Get in those Omega 3 fatty acids! Just like chia seeds, flaxseeds are a good source of Alpha Linolenic Acid. The anti-inflammatory compounds in flaxseeds have been shown to be particularly helpful for irritated skin conditions such as acne, psoriasis, and dermatitis. Read more about the benefits of Omega 3’s here.
Get a little dose of magnesium. Many people I’ve worked with have diets that are chronically low in this mineral. Magnesium is important for good nerve and muscle health.
Increase your daily fiber intake. Two tablespoons of ground flax meal contains 4 grams of fiber. Read more about the importance of adequate fiber intake here.
Get things moving. Flaxseeds have been shown to relieve constipation in several clinical trials. However keep in mind that adequate hydration is the first step towards a successful bowel movement!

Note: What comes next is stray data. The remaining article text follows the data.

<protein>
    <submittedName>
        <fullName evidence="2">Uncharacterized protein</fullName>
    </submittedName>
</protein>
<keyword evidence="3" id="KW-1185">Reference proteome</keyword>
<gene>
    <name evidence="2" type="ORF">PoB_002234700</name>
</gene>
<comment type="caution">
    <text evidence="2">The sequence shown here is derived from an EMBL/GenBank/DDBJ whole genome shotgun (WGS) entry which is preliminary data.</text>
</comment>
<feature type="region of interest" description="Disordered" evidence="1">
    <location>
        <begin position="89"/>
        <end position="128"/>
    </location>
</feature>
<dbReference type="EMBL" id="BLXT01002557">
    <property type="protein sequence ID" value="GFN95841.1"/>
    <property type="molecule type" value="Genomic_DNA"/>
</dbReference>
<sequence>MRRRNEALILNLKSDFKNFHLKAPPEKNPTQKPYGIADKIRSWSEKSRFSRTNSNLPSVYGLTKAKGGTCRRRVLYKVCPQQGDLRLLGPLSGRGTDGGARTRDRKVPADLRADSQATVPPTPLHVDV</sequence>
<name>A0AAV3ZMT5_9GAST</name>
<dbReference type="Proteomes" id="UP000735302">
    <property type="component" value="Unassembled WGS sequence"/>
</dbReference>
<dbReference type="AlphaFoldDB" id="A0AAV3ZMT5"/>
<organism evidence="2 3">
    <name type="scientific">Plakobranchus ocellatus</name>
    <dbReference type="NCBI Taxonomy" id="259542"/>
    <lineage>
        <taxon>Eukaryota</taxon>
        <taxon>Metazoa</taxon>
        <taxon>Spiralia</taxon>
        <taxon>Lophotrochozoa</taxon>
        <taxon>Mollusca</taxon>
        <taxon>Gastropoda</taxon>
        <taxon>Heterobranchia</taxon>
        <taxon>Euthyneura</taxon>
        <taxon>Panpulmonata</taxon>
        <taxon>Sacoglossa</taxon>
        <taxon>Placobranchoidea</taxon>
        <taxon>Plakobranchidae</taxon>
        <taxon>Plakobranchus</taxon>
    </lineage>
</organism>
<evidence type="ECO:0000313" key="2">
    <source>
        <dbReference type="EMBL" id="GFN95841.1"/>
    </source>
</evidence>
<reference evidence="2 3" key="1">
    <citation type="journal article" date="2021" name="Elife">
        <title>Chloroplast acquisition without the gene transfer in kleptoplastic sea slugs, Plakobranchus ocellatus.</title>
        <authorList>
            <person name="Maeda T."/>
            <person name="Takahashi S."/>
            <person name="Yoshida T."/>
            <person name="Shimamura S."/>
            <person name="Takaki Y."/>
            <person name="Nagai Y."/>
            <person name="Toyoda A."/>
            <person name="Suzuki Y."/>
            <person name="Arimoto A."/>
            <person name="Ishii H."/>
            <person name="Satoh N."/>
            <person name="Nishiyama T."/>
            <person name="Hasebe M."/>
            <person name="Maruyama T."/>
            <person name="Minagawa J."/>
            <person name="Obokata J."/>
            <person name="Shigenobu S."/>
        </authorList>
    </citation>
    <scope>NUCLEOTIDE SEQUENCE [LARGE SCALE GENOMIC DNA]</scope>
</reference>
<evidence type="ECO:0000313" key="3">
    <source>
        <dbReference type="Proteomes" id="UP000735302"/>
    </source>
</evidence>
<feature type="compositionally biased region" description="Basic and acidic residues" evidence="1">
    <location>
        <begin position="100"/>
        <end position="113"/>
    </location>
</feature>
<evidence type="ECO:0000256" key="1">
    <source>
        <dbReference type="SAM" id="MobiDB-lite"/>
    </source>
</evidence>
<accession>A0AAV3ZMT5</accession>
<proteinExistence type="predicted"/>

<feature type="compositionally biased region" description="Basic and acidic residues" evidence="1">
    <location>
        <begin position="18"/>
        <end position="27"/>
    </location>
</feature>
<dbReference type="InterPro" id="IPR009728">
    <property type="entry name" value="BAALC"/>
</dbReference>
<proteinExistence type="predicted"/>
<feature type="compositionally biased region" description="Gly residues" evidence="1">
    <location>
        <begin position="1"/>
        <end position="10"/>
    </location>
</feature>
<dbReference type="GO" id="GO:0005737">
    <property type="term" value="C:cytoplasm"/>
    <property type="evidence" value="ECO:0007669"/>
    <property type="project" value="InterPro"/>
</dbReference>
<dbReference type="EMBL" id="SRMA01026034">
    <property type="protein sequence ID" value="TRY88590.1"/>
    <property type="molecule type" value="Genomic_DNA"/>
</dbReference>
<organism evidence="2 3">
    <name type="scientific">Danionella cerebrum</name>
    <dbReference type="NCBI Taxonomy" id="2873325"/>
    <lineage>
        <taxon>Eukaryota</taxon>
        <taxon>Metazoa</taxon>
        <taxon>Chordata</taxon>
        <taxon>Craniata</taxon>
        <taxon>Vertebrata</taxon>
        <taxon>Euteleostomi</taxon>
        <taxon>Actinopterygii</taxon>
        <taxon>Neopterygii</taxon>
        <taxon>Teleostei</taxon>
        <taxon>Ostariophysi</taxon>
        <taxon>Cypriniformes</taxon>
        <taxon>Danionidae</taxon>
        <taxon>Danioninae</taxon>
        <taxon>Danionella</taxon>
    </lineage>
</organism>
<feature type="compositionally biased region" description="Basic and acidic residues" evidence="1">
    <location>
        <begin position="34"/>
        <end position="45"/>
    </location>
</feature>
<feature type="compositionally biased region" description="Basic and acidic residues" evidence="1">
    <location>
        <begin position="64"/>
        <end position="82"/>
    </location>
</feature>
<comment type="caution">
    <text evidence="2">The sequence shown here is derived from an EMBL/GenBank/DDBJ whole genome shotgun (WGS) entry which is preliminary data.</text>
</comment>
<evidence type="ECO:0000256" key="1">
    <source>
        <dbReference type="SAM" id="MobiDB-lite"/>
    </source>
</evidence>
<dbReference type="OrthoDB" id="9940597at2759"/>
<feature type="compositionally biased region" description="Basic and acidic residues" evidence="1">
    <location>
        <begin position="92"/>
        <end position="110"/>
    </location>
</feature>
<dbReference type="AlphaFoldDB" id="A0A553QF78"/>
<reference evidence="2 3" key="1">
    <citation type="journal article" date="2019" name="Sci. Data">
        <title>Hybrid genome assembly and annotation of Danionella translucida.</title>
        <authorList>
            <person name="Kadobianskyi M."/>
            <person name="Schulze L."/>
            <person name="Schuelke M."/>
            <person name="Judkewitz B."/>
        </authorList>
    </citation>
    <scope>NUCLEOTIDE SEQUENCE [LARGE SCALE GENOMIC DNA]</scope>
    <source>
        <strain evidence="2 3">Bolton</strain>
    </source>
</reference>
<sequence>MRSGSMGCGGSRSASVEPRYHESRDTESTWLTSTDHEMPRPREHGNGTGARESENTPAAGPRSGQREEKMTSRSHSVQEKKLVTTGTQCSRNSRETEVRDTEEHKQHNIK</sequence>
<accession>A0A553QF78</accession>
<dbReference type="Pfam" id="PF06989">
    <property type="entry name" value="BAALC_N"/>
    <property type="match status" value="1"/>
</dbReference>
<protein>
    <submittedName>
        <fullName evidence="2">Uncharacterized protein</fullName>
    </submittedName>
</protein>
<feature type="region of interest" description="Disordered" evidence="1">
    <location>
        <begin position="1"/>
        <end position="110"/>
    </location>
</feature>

Tips for storing and using flaxseeds:
If you want to digest them, you’ve got to grind them! Eating a flaxseed whole doesn’t do you any good, because it’ll just pass right through you (if you catch my drift). The sturdy hull of a flaxseed is too tough for our digestive tract to break down. Flaxseeds have to be ground into flax meal in a spice grinder in order to be digested. You can buy flax meal already ground, but it’s more expensive and spoils much faster (see below).
Store these guys in the freezer. The Omega 3-rich oil in flaxseeds causes them to spoil pretty quickly. If you store them in the freezer they’ll last for months.
Works well as a culinary binder. Flax meal turns thick and gooey when combined with warm water. This can act as an egg substitute in baked goods or as a general thickener in other recipes. I’ve used flax meal to make cookies, brown sushi rice, meat loaf, and other good eats. It’s also tasty when combined with steel cut oats for breakfast.
There are two popular varieties of flaxseed: brown and golden. Both have very similar nutritional properties, but the brown variety has a slightly more pronounced flavor. Sometimes the golden variety is more expensive. You can find flaxseeds at your local health food or specialty store, sometimes even in the bulk section!